sactown024 said:
Wow huge help paperdoc, thanks!

I should have mentioned that I am running MAC OS on a macbookbook pro, the only option for adding more space is to remove my optical drive which I don't want to do, or replace my 250GB SSD with a spinning disk which i also dont want to do.

That being said, it seems my only option is an external enclosure, I am a photographer and I need a lot of space. The more I read about raid the more I think I would be better off with one, reason being is because since I am a photographer I need everything backed up immediately so I am thinking a mirrored system would be perfect for me.

So another question I have with a RAID system is, if one drive goes bad on a mirrored system A. will the system let me know one went bad? B. Can I just pull the bad one out and replace it with a new one?


If you are going to be using the drive to store live files on (ones you work on), make sure whatever enclosure you get has either a gigabit network port, or USB3 or eSATA or Firewire (if your MAC has that). You do NOT want to be loading large files though a USB2 connection.

You probably would want a 3rd drive for backups, as Hawkeys said, RAID is there to keep your data safe in case of a drive failure of one drive, a backup is there so you can restore deleted files, corrupted files, things like that. If your files go bad somehow, a RAID1 setup will just copy the bad files over to the second drive so you have garbage there, swapping drives won't help you. You'd want a second place to store backups on to keep a clean copy of your files.
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a c 346 G Storage
February 26, 2013 2:49:06 PM

Echo Hawkeye and Hang-the-9. There is NO substitute for a complete backup system.

RAID1 makes a mirror copy of everything at the very moment it writes the first copy. It main use is in places where you can't afford downtime - things just have to keep operating normally. RAID1 gives you that so you can TEMPORARILY keep running until a proper restoration can be done at a less critical time. For example, I use a RAID1 array in a Point-of-Sale system in a retail clothing store we run. We can't have the system collapse in the middle of a busy day of sales. BUT after hours I could repair a failed RAID1 array and get it ready for tomorrow.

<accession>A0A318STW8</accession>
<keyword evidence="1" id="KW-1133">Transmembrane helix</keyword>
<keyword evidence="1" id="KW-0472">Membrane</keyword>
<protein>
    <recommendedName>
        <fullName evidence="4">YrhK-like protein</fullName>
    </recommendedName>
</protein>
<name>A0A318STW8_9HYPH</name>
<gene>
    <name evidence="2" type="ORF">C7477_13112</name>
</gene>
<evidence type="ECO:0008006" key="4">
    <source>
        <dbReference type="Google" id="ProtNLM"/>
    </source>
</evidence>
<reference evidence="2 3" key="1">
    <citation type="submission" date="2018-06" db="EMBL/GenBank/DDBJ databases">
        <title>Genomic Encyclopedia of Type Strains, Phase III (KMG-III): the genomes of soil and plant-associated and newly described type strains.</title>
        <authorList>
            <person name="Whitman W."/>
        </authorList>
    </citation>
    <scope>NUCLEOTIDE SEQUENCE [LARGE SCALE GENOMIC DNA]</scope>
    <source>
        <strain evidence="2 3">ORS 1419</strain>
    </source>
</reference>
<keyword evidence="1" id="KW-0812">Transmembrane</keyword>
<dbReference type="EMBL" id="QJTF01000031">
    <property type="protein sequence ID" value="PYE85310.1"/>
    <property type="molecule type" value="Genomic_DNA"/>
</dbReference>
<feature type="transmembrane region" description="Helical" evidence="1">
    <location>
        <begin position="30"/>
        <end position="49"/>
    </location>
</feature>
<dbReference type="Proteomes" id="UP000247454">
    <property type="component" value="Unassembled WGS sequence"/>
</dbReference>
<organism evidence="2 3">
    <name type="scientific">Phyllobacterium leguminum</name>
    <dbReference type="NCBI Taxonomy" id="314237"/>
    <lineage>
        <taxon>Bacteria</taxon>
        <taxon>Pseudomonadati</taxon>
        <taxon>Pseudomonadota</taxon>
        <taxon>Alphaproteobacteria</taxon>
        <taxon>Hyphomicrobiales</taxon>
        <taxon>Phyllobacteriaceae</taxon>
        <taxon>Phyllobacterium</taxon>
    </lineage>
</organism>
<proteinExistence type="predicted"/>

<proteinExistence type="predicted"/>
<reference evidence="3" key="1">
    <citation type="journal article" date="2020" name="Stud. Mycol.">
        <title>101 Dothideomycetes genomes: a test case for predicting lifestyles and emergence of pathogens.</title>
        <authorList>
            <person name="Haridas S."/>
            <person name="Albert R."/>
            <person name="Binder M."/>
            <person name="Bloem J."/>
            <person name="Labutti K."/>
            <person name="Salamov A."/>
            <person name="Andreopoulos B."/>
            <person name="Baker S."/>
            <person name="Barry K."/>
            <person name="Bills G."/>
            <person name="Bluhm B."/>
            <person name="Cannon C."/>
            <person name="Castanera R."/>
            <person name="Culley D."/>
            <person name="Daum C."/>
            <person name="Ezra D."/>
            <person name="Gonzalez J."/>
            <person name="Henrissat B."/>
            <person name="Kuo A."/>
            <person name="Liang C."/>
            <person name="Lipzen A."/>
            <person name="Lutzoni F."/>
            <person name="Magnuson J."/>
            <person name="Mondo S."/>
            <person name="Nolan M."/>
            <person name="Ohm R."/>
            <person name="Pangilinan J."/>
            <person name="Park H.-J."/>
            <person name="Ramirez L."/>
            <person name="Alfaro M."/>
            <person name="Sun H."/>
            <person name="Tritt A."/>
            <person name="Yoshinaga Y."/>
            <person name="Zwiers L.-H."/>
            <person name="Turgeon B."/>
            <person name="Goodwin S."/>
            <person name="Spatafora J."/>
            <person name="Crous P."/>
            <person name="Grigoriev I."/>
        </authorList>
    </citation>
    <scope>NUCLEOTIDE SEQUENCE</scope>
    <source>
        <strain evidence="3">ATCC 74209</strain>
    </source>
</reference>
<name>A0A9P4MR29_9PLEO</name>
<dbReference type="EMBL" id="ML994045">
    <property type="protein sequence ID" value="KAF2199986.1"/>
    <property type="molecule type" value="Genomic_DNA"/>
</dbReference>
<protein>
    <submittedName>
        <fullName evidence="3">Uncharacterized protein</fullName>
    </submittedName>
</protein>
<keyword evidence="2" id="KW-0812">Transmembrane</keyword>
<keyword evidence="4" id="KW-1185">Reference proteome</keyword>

How would I know if it failed? Well, the RAID management system built into the mobo BIOS monitors the array and puts out a message if either of the HDD units in it fails or has a significant error. Then it reverts to operating like a single HDD - it uses only the good drive and ignores the bad one. When I get to responding to the error alert, it has tools that will identify which HDD has failed and allow me to replace that unit. Then on command it will re-establish the array by making a fresh copy of the good drive's data to the new replacement, and we're back to normal operation.

Here's what is important to note, however. A RAID1 system cannot possibly protect against these catastrophes:
1. Malware (virus or whatever) corrupts the files on your HDD, or even wipes them all out, or locks up your "drive", etc. Whatever the malware does, it will happen to BOTH units in the RAID array simultaneously, so you have two good copies of useless files!